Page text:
September 2014
Claims process begins
September 2014
Claims process begins

If you may be eligible to be a class member in the Gulino litigation, please visit www.gulinolitigation.com to get updates, access documents, and read further details.

June 18, 2014
Court amends class definition
June 18, 2014
Court amends class definition

The court amends the class definition so that it includes African-American and Latino individuals employed as New York City public school teachers on or after June 29, 1995, who failed the Liberal Arts and Sciences Test ("LAST") given on or before February 13, 2004, and as a result either lost or were denied a permanent teaching appointment.

May 20, 2014
Court appoints special master to oversee relief phase of case
May 20, 2014
Court appoints special master to oversee relief phase of case
February 4, 2014
Second Circuit affirms district court decision in favor of teachers
February 4, 2014
Second Circuit affirms district court decision in favor of teachers
The Board of Education appeals each ruling of the district court decision to the Second Circuit, but the appeals court affirms the district court on all counts.
August 29, 2013
Court certifies plaintiff class for individualized monetary and injunctive relief
August 29, 2013
Court certifies plaintiff class for individualized monetary and injunctive relief
The court certifies a class of plaintiffs who can seek individualized monetary and injunctive relief as a result of the DOE's Title VII violation.
December 5, 2012
District court issues decision concluding that Board of Education's certification exam violates Title VII
December 5, 2012
District court issues decision concluding that Board of Education's certification exam violates Title VII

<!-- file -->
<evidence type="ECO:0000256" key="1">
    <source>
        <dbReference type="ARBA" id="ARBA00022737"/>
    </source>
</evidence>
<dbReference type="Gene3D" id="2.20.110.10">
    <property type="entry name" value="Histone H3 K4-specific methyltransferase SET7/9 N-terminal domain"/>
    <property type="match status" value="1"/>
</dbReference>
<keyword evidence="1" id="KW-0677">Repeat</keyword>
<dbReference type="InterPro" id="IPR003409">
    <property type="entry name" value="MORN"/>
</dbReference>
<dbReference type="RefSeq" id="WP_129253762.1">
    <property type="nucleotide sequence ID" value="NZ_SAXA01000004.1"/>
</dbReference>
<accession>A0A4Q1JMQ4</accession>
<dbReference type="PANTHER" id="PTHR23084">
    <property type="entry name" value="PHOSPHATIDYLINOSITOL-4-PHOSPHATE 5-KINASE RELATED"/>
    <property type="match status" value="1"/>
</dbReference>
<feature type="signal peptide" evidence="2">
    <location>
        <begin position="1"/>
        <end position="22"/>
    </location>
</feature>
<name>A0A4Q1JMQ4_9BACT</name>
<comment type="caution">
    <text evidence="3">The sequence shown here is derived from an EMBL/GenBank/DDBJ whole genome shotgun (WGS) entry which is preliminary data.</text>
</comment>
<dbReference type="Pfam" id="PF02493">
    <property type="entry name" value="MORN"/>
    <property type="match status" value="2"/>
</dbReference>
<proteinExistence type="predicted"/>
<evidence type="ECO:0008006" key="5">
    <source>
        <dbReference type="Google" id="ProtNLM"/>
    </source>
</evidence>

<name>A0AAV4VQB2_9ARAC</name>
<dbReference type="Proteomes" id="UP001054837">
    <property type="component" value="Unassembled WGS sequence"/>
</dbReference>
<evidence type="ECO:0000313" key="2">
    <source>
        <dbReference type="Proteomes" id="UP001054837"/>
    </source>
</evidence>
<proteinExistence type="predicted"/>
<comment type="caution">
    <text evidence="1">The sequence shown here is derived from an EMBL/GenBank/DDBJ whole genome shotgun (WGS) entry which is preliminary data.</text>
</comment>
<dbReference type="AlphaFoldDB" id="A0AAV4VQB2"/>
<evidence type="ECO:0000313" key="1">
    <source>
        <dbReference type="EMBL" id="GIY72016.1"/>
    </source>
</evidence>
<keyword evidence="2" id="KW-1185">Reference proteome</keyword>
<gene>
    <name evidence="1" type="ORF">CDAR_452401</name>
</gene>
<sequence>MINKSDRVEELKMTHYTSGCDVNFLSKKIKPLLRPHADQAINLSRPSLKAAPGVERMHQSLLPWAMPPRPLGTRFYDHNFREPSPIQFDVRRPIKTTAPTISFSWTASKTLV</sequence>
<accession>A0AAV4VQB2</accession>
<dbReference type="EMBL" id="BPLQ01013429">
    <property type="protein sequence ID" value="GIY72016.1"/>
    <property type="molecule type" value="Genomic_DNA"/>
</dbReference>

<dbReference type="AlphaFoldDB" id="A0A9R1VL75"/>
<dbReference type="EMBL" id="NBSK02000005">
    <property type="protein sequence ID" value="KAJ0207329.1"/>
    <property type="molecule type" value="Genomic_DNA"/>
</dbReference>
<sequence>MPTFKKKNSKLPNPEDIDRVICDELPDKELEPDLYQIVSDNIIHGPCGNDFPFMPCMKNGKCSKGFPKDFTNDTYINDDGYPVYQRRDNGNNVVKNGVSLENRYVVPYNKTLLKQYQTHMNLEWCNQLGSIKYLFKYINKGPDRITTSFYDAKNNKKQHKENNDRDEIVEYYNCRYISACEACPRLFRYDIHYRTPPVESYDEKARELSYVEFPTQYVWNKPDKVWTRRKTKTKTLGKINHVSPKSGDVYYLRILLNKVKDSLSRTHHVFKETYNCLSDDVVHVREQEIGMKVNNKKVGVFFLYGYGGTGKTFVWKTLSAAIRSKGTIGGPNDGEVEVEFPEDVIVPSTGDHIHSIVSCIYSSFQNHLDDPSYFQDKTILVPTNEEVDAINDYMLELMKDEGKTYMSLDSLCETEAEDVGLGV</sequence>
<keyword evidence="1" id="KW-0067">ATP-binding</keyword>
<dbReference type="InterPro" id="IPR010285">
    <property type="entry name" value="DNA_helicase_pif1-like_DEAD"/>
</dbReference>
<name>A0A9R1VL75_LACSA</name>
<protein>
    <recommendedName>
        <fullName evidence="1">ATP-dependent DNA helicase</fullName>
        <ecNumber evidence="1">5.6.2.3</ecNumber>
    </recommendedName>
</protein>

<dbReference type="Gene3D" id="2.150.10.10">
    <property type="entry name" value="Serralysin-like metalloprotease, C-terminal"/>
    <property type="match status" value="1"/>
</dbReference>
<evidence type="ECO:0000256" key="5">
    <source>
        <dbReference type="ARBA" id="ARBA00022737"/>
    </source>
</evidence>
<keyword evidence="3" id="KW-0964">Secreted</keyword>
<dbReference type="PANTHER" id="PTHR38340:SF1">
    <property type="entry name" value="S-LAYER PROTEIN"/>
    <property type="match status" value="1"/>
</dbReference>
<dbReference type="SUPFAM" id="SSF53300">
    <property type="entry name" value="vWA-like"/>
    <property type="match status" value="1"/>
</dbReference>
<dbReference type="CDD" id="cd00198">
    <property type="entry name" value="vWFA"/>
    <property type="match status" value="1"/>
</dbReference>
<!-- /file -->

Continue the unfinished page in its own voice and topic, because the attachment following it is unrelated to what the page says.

The district court rules that the Board of Education's certification exam is discriminatory and not job-related, in violation of Title VII, but denies the teachers' request to proceed as a class under a particular class certification procedure in obtaining back pay for having been unjustly terminated. The court rules that an independent monitor will be necessary to ensure the certification exams are no longer discriminatory. As for back pay, the ruling does not stand in the way of those harmed by the discriminatory exam seeking individual damages or certification of the class for damages under a different class action procedure.
December 8, 2009
U.S. District Court for Southern District of New York sets up briefing schedule through April 2010 to determine on any outstanding issues and to determine if evidentiary hearing is necessary
December 8, 2009
U.S. District Court for Southern District of New York sets up briefing schedule through April 2010 to determine on any outstanding issues and to determine if evidentiary hearing is necessary
The judge also rules that the defendants may not introduce additional evidence on remand regarding the LAST exam.
April 19, 2000
Case is reassigned
April 19, 2000
Case is reassigned
On April 19, 2000, the case is reassigned to another judge, the Honorable Constance Baker Motley, who has a long and distinguished record as a civil rights supporter. Judge Motley schedules the parties to appear at a hearing to discuss all the motions that remain undecided.
1999
Discovery phase
1999
Discovery phase
While discovery is ongoing but slow due to the outstanding motions pending before the court, CCR attorney Barbara Olshansky works closely with teachers who were adversely affected by the two agencies' policies to address their concerns about alternative temporary placement, certification in other states, unemployment insurance, and reinstatement upon passage of the examinations. In addition, CCR works with terminated teachers to develop a lobbying platform for the institution of more effective, accurate, and less discriminatory evaluation systems in the public schools.
Spring 1997
Both Board of Education and State Education Department file motions to dismiss lawsuit
Spring 1997
Both Board of Education and State Education Department file motions to dismiss lawsuit
CCR files its opposition on behalf of the plaintiffs in March 1997, with the papers fully submitted to the United States District Court for the Southern District of New York by April 1997, but no decision is forthcoming.
November 8, 1996
Complaint is filed
November 8, 1996
Complaint is filed
In November 1996, the complaint is filed in the U.S. District Court for the Southern District of New York.